Foods high in iron include red meats, organ meats especially liver, shellfish, raisins, lentils, and dark chocolate.

Riboflavin Deficiency

With a riboflavin deficiency, the T zone of your face will get oily no matter how many times you wash it. You could have anemia and the associated fatigue that goes along with it. Your tongue and throat may be sore and your lips could be chapped a good portion of the time and if so, it’s time to do something about it because hair loss could follow.

Foods high in riboflavin include milk, beef, tofu, fish, spinach, mushrooms, avocado, and pork.

Vitamin B6 Deficiency

Vitamin B6 works with other B vitamins in the body. When one of the B vitamins is low, then others will also naturally be low. They depend on each other. Deficiency symptoms for vitamin B6 include sores in the corners of the mouth, confusion, anemia, ulcers inside the mouth, crust on the eyelids and the feeling that your arms or legs are deadened to feeling. Rashes are also common.

Foods high in vitamin B6 include chicken, fish, sweet potatoes, pork, beef and Tofu.

Biotin Deficiency

Biotin deficiency shows up as anemia, infections from fungi, and rashes that are red and patchy and near the mouth. It can progress to depression, anorexia (no appetite), hallucinations, muscle pains and the feeling that ants or insects are traveling over the body. Brittleness of the hair and hair thinning may occur before the hair loss.

Foods high in biotin include beef, pork, eggs and avocados.

Copper Deficiency

Copper deficiency causes anemia and fatigue. With this deficiency, you may also have problems with the optic nerve and nerves that lead to the arms and legs. These parts of the body may feel deadened. There may be loss of vision and loss of color vision simultaneously with hair loss.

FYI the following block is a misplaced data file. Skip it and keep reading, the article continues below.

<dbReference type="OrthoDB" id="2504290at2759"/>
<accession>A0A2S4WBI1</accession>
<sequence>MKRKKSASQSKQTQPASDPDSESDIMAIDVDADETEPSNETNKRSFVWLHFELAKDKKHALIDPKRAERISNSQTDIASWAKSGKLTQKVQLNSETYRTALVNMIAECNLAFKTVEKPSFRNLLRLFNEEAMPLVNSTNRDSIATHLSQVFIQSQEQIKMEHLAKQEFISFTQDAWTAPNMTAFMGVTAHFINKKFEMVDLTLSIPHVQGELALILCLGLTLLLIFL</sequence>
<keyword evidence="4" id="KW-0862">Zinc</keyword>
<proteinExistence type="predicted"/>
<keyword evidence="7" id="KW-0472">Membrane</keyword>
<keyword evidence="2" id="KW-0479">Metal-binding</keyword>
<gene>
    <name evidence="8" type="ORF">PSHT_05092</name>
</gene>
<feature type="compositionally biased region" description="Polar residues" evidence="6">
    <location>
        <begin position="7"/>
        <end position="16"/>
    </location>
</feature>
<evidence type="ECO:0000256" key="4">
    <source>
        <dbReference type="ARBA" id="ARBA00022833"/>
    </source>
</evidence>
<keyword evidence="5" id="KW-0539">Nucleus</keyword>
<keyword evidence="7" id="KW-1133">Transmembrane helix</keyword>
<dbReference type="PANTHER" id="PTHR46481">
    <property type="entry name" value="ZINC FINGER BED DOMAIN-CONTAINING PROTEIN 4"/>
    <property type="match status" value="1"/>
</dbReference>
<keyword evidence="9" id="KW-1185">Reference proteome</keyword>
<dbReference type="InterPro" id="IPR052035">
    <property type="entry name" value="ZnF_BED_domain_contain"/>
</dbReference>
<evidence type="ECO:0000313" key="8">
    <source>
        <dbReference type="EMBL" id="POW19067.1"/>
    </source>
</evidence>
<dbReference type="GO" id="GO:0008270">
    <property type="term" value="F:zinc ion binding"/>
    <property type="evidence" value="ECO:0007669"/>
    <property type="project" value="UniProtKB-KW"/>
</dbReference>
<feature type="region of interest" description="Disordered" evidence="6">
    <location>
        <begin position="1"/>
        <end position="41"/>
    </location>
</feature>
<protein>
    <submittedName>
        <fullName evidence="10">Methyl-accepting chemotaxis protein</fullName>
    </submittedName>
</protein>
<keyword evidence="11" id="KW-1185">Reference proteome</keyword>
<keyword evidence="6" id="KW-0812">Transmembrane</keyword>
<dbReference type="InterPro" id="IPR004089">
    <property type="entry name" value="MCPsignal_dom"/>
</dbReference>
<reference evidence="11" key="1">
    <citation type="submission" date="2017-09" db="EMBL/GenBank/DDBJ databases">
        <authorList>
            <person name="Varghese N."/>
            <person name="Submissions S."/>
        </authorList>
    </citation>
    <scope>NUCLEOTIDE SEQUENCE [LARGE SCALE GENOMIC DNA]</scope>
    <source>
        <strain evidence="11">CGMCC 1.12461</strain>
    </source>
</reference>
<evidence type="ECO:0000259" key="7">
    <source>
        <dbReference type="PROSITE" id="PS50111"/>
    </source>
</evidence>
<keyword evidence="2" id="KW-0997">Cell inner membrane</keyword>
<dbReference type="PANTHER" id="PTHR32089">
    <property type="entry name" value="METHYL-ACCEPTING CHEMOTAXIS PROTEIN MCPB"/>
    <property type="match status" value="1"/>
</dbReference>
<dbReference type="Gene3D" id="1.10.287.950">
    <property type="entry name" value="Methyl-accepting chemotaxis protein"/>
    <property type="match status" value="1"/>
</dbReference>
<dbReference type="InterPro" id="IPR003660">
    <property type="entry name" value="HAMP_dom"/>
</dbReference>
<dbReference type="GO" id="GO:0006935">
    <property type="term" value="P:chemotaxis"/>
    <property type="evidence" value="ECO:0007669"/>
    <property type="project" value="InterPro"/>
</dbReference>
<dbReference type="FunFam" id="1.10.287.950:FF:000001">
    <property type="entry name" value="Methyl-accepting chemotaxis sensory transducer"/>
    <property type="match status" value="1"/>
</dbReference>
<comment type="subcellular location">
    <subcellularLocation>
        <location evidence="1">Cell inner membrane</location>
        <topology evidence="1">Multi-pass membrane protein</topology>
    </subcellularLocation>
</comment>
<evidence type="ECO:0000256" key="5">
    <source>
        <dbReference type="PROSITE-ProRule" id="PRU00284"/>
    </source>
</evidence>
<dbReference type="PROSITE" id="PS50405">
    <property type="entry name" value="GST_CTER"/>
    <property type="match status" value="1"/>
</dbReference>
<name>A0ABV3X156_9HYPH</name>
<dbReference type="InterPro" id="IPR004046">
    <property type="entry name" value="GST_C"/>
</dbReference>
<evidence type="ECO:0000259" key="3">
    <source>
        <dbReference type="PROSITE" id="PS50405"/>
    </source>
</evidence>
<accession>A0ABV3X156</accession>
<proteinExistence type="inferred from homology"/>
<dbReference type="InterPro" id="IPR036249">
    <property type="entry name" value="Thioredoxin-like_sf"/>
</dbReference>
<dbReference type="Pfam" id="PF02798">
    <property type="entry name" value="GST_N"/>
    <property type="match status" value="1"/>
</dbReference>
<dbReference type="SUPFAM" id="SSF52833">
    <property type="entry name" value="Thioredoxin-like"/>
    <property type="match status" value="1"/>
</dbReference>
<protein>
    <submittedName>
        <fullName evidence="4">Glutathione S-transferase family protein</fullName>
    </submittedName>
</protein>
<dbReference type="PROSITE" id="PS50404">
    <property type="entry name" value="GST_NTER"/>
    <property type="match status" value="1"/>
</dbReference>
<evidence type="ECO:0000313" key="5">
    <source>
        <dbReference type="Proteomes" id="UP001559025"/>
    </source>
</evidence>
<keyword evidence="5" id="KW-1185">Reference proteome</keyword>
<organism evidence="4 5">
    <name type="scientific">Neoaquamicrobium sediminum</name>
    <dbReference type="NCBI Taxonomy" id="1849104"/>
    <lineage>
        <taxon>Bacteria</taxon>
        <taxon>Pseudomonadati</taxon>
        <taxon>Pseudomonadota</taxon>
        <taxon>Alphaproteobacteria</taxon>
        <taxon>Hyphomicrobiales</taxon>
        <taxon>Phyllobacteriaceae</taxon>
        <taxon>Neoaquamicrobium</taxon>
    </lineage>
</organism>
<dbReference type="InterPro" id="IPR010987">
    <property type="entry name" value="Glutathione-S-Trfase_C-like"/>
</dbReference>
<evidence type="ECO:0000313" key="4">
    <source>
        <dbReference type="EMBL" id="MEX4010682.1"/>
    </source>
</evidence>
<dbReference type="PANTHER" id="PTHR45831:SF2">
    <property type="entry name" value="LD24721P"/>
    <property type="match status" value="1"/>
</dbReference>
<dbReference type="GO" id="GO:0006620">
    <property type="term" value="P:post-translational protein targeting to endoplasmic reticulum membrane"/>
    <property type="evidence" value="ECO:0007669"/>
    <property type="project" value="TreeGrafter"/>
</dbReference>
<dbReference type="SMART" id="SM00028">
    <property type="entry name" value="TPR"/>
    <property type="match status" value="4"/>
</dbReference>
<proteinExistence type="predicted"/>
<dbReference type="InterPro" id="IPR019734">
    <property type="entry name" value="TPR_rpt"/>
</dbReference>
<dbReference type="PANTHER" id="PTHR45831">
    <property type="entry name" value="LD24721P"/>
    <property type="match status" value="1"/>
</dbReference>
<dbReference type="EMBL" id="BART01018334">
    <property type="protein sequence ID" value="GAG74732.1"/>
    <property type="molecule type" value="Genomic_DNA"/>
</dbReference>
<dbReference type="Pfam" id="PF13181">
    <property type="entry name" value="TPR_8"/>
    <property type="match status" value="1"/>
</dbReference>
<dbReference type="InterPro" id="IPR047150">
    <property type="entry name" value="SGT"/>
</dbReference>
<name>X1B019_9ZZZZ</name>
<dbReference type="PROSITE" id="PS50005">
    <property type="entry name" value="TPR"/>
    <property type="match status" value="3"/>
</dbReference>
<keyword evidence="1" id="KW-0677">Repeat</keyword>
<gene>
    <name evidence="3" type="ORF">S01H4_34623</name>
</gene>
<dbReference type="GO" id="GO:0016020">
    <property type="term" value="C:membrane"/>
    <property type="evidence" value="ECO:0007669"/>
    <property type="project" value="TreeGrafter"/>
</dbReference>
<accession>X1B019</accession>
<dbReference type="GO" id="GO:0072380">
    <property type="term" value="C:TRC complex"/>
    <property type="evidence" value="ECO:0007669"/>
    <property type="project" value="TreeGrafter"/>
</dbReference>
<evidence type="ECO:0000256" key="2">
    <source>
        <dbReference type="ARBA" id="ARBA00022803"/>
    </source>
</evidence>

Foods high in copper include blackstrap molasses and organ meats.

Vitamin C Deficiency

A vitamin C deficiency causes extreme fatigue, weakness, and soreness in the arms and legs. Bleeding of the gums and mysterious bruises that appear on the body is also common. The teeth may loosen, wounds don’t heal as fast as they should, the mouth and eyes are dry, and the hair gets thinner and weaker before hair loss occurs.

Foods high in vitamin C include citrus fruits, pineapple, strawberries, and kiwi fruit.

Silica Deficiency

Silica deficiency isn’t recognized in medicine yet although it should be. Silica is especially important for all connective tissue in the body to be healthy and maintain itself. Hair is considered a connective tissue as is skin, nails, all mucous membranes, and of course the whole body’s tissues, bones and organs. Hair stops growing in length before it starts falling out.

Foods high in silica:  bell peppers, parsnips, and cucumbers

Notice your specific hair symptoms and take a look at your diet. Are you deficient in any of these categories? Try adding some of these recommended foods into your diet and notice any changes in your hair health.

Donna Schwontkowski is known for her practical advice on hair care and is passionate about tracking new hair care methods and hair growth products. She recommends only those brands that she strongly believes can help in effectively resolving your hair problems.